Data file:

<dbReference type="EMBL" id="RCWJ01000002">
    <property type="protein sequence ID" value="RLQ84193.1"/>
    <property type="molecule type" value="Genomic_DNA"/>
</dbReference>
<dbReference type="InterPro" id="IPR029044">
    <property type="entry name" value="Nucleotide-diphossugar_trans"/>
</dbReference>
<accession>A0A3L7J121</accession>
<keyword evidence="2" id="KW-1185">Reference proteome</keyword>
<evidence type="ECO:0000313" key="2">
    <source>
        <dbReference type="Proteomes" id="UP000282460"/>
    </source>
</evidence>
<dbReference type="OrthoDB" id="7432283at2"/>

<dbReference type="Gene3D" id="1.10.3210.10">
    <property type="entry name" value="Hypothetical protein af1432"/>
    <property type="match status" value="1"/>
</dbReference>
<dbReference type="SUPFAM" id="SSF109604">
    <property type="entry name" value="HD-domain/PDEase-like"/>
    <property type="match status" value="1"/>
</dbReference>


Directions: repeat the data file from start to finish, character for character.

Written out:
<dbReference type="EMBL" id="RCWJ01000002">
    <property type="protein sequence ID" value="RLQ84193.1"/>
    <property type="molecule type" value="Genomic_DNA"/>
</dbReference>
<dbReference type="InterPro" id="IPR029044">
    <property type="entry name" value="Nucleotide-diphossugar_trans"/>
</dbReference>
<accession>A0A3L7J121</accession>
<keyword evidence="2" id="KW-1185">Reference proteome</keyword>
<evidence type="ECO:0000313" key="2">
    <source>
        <dbReference type="Proteomes" id="UP000282460"/>
    </source>
</evidence>
<dbReference type="OrthoDB" id="7432283at2"/>

<dbReference type="Gene3D" id="1.10.3210.10">
    <property type="entry name" value="Hypothetical protein af1432"/>
    <property type="match status" value="1"/>
</dbReference>
<dbReference type="SUPFAM" id="SSF109604">
    <property type="entry name" value="HD-domain/PDEase-like"/>
    <property type="match status" value="1"/>
</dbReference>